- Staring in a sexually suggestive or offensive manner, or whistling
- Sexual comments about appearance, clothing, or body parts
- Inappropriate touching, including pinching, patting, rubbing, or purposefully brushing up against another person;
- Questions about someone’s sexual history or their sexual orientation
- Offensive comments about someone’s sexual orientation or gender identity.
Please be aware that this is not an exhaustive list.
OK, we’ve defined sexual harassment, but we still need to address some common questions, such as:
Is it harassment if an employee consents to the advances or other conduct? Often, yes. The focus is not on the whether the target’s, participation was voluntary, but whether the conduct itself was unwelcome and created a hostile work environment. What does that mean? Meritor Savings Bank v. Vinson a 1986 US Supreme Court tells us that when the conduct itself is unwelcome, and so pervasive and severe as to effectively alter the conditions of employment, it’s harassment, even if the employee accepted the advances, or complied with the harasser’s requests. Why? The Court recognized that an employee who is sufficiently intimidated may not really have “consented”.
Is it harassment if the target didn’t suffer any economic harm? Yes. In the same case, the US Supreme Court said, “sexual harassment which creates a hostile or offensive environment for members of one sex is every bit the arbitrary barrier to sexual equality at the workplace that racial harassment is to racial equality.”
If the behavior complained of is mild or isolated, is it still harassment? Maybe not. The EEOC says that “sexual flirtation or innuendo” or “vulgar language that is trivial or merely annoying” probably doesn’t create a hostile work environment, since that would generally require a pattern. Generally a quick hug or one remark probably won’t be sexual harassment. The problem though is if the conduct is a bit more than that, a court will determine whether the conduct was sufficiently severe or pervasive as to be a pattern, giving rise to a hostile-work-environment harassment claim.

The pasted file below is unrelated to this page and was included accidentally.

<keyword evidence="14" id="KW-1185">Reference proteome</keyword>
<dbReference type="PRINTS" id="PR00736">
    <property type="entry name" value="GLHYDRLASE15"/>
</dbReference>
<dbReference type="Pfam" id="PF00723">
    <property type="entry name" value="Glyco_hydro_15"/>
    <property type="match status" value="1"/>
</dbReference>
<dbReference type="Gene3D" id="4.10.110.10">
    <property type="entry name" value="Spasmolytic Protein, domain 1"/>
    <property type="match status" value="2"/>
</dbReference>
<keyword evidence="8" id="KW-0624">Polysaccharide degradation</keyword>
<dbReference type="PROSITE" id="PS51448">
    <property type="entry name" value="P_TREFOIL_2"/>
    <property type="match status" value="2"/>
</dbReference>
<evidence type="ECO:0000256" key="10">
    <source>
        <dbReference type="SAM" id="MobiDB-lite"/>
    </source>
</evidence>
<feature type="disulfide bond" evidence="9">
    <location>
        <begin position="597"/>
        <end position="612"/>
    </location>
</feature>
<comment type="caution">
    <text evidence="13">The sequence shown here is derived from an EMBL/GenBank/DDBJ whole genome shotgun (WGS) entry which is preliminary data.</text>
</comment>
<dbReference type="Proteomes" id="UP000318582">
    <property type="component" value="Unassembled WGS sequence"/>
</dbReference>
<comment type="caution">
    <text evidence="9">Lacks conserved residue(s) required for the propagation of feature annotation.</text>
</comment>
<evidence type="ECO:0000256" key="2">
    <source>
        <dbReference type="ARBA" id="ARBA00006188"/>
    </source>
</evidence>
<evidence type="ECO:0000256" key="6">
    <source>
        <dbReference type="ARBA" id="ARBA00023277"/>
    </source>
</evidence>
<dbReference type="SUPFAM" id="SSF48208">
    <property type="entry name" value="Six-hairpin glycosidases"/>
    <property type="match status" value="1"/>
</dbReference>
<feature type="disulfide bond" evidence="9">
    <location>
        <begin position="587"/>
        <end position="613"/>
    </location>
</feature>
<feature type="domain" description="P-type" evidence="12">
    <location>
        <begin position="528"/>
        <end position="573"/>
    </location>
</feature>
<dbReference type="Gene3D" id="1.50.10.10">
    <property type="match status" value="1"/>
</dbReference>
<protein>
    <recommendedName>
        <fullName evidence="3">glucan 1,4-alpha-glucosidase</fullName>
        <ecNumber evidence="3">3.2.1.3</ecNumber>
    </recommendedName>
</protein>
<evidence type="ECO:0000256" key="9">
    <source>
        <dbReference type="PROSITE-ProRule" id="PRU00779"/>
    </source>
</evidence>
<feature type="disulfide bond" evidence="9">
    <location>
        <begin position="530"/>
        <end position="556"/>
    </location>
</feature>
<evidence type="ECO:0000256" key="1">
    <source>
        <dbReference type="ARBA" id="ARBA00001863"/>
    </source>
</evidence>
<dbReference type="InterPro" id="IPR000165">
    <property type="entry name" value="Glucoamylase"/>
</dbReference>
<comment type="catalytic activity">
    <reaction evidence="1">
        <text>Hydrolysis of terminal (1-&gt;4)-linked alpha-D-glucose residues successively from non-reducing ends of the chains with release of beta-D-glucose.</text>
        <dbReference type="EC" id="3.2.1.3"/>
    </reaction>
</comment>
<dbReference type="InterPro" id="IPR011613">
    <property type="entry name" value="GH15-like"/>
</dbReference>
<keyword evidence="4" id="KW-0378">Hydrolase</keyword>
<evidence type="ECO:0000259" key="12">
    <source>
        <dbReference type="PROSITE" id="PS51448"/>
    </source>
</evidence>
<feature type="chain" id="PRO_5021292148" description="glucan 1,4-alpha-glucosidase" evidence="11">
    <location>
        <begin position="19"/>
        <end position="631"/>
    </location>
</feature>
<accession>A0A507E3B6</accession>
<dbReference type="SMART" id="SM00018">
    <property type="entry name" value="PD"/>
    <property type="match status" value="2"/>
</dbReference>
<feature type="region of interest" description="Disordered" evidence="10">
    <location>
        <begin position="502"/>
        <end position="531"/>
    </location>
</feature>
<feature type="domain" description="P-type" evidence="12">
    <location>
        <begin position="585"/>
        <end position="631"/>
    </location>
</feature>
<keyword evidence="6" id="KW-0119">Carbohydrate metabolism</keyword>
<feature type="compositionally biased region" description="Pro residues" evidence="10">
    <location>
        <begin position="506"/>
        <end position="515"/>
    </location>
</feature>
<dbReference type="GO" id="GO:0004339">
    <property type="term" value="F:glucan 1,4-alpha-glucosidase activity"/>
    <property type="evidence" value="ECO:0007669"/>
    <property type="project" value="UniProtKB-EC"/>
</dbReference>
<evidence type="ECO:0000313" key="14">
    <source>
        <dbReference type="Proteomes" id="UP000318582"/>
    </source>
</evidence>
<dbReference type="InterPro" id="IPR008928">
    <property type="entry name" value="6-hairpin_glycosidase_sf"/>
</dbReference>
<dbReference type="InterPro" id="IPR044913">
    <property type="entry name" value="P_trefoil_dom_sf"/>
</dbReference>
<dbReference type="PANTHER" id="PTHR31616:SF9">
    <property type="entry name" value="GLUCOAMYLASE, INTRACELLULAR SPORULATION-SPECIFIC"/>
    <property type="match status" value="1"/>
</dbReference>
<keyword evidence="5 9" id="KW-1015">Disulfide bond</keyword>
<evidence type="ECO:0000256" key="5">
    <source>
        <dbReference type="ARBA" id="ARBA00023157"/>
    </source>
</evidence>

What if the alleged harasser is not the employee’s supervisor or otherwise in a superior position to that employee? What if it’s a co-worker, or even someone who is not the employer, such as a customer? The harasser can be a co-worker, a client or customer, as well as a supervisor or even a top executive of the company where the employee works. The harasser can also be of the same sex as the target. What’s more, the victim need not even be the intended target, it can be anyone affected by the harasser’s behavior.
What happens to an employer when one employer harasses another? An employer who receives a complaint and either ignores or fails to adequately respond to sexual harassment allegations can be sued and can be liable for damages, including back pay, compensatory and punitive damages and emotional distress. That’s not all. You also have to pay your attorney(s) to defend you in the case.
OK, we’ve talked enough. (Well, at least I have.) Let’s stop here for now and pick up again next week.
Good news! If you missed the live presentation, you can now get the recording of my webinar “Navigating the Employee Leave Overlap: FMLA, ADA and Workers’ Comp)”.
Click on the title above for more info.
Contents of this post are for educational/informational purposes only, are not legal advice, and do not create an attorney-client relationship. Consult with competent employment counsel in the state(s) in which you employ people with your specific questions.